The Tans assert that Defendants owe them “fiduciary and other duties to treat them fairly, in good faith, with loyalty, and reasonable care and to undertake the purchase transactions for the benefit of the Tans and the other investors.” [#1 at ¶ 55]. They allege that to date, $5, 000 is all they have received from Defendants for their $1.3 million investment. [Id. at ¶ 58]. To that end, the Tans assert the following claims: for Declaratory Judgment; “Breach of Contracts/Duty of Good Faith And fair dealing”; Promissory Estoppel; Unjust Enrichment; Breach of Fiduciary Duty; Aiding and Abetting; Civil Conspiracy; and Conversion/Theft. See [#1]. They seek “the imposition of a constructive trust, and/or a transfer of ownership interests in Det-CO/Firehouse, Rino, and the Isabella Property [sic] among the Individual Defendants, the Plaintiffs, and others”; “an accounting and disgorgement of profits earned by DetCO/Firehouse, Rino, and for the Isabella Property [sic] during the applicable period”; “restitution under principles of unjust enrichment and/or damages to compensate Plaintiffs for the harms caused by the Defendants' breaches of duty and torts, ” in addition or in the alternative; and “punitive or exemplary damages in such amounts supported by the law and facts.” [Id. at ¶¶ 64-67].

         Mr. and Mrs. Tan are citizens of Florida, and assert that Defendants Penman and West are citizens of Colorado, Defendants Det-CO and Rino are Colorado corporations, and the Firehouse Defendants are diverse limited liability companies. See [#1 at ¶¶ 4-12]. The court thus exercises jurisdiction under 28 U.S.C. § 1332.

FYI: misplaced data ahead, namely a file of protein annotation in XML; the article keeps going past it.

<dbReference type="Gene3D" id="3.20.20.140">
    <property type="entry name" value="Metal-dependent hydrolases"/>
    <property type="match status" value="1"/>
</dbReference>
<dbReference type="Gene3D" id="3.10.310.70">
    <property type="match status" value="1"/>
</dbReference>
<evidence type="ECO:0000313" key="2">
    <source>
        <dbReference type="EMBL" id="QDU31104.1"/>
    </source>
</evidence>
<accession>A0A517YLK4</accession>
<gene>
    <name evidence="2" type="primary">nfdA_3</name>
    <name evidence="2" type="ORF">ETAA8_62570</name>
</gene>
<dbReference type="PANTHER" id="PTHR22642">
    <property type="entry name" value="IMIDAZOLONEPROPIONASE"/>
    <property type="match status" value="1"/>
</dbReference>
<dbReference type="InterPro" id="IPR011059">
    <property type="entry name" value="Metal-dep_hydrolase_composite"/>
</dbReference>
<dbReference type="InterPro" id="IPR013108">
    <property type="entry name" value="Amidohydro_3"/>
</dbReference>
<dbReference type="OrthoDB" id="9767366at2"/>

Defendants, with the exception of Firehouse Organic South, LLC, filed the pending Motion to Dismiss on August 18, 2017. See [#27]. They argue essentially that the Complaint fails to set forth a short and plain statement of the claims showing that Plaintiffs are entitled to relief, as required by Federal Rule of Civil Procedure 8(a). They further argue that Plaintiffs fail to include seven indispensable parties, at least one of whom, Mr. Waldron, Jr., would destroy diversity jurisdiction. For support, Defendants reference the verified complaint used to commence an action in Boulder County approximately two weeks after Plaintiffs initiated the present action, Thomas S. Waldron Jr., et al. v. Gary West, et al., No. 2017-cv-30738 (Colo. Dist. Ct. Jul. 23, 2017) (“Waldron v. West”). [#27 at 3, n.2; #53-1].

         Plaintiffs filed a Response to the Motion to Dismiss on September 28, 2017, [#40]. On October 5, 2017, the court converted the originally-planned Scheduling Conference into a Status Conference to discuss the briefing of the Motion to Dismiss, and reset the Scheduling Conference to occur on December 7, 2017. See [#48]. Defendants thereafter filed a Reply. [#53].

         On October 16, 2017, Defendants filed an unopposed motion to stay discovery and pretrial deadlines pending disposition of the Motion to Dismiss. [#55]. The court granted the motion in part and stayed discovery, but denied the motion to the extent it sought to vacate the Scheduling Conference and rather reset it for March 20, 2018. See [#56]. Plaintiffs thereafter filed a notice of voluntary dismissal with respect to Firehouse Organic South, LLC. See [#58].


         I. Federal Rule of Civil Procedure 8(a)